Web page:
“A goal without a plan is only a dream.” Brian Tracy
Do you have a goal you want to reach? Maybe you want to get organized, lose weight, find a new career, or read more books.
Whatever your goal may be, unless you have a plan to guide you along the way, it’s likely you won’t reach it. That’s why most new year’s resolutions fail by the third week of January. Most people simply state what they want to do without giving much thought as to how they’re going to go accomplish it.
If you want to actually make your goal a reality, consider trying one of these two methods to help you find success.
Goal Setting Method #1: S.M.A.R.T. GOALS
Using this method, you can take your goal setting to the next level. S.M.A.R.T. is an acronym for specific, measurable, actionable, realistic, and time-bound. This means rather than simply saying, “I want to get organized” you specify exactly how you will do that according to these indicators:
- A specific goal states exactly what you’re going to do.
A measurable goal is one for which you can easily tell when you’re making progress on it and when you’ve achieved it.
An achievable goal is one that can realistically be attained.
A relevant goal is one that will benefit your life, making you happier, healthier, or more successful.
A time-bound goal includes some kind of schedule or time frame.
Stated all together, your S.M.A.R.T. goal for organizing your garage might look something like this.
By the end of February (time-bound), I will organize the garage (specific). I will know I’ve succeeded if there is nothing on the floor (measurable) and I am able to park both cars in the garage (achievable). In doing so, I will feel less anxiety about opening my garage for others to see inside and make it easier for my family to access the cars (relevant).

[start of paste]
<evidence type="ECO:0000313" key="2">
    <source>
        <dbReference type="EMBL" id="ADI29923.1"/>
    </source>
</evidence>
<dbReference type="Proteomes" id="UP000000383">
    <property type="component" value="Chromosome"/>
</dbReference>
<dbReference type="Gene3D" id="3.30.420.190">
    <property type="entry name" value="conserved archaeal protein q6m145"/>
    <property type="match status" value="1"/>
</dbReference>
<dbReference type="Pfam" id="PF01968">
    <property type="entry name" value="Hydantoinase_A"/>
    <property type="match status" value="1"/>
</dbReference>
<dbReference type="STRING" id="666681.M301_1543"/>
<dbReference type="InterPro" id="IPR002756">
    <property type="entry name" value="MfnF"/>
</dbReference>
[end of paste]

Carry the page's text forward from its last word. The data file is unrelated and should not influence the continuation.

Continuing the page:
Goal Setting Method #2: 1/3/5 Framework
If you don’t think the S.M.A.R.T. method is for you, then you could try using the 1/3/5 framework instead:
- 1 main objective/goal – choose 1 thing you’d like to accomplish by a specific date
- 3 priorities to achieve the goal – brainstorm 3 measurable goal-related priorities you need to do in order to be successful and achieve your one objective
- 5 strategies/action items – come up with 5 tasks you can do to reach each priority; *this step is the most flexible as it may not take 5 action items to accomplish each priority
Keeping with our example of organizing your garage, here’s how your 1/3/5 method and planning might look:
Organize the Garage by the end of February
- Schedule time in my calendar
- Find systems/bins to organize the garage items I want to keep
Strategies for Priority #1: Schedule time in my calendar
- Find three weekends in January and February to do the work and mark off in my calendar
- Arrange for someone to watch my children during those times
- Check with my spouse that we don’t have any other commitments so I can work uninterrupted
- Call a professional organizer, if needed, to help me
Strategies for Priority #2: Declutter
- Start with one area of the garage (i.e. items on floor, shelves)
- Determine which items to keep, which belong elsewhere, which are donate/recycle/trash
- Repeat process until entire garage has been decluttered
- Call junk haulers to schedule removal of items no longer needed
Strategies for Priority #3: Systems/Containers to Organize Space
- Determine where kept items will go now that space is decluttered (consider arranging in zones)
- Research different online options available
- Purchase bins/organizing systems
- Install systems; fill bins with kept items; label
- Sweep up and park cars in garage!
Just as each person is unique, so is goal-setting. Don’t pinhole yourself into a formula or method for reaching your goal that doesn’t work for you. Try one and if it doesn’t suit you, try another. In doing so, you’ll find more success in reaching your goals. And isn’t that ultimately the goal?
How successful have you been in reaching your goals?
How can the S.M.A.R.T. method or the 1/3/5 framework help you finally achieve your dreams?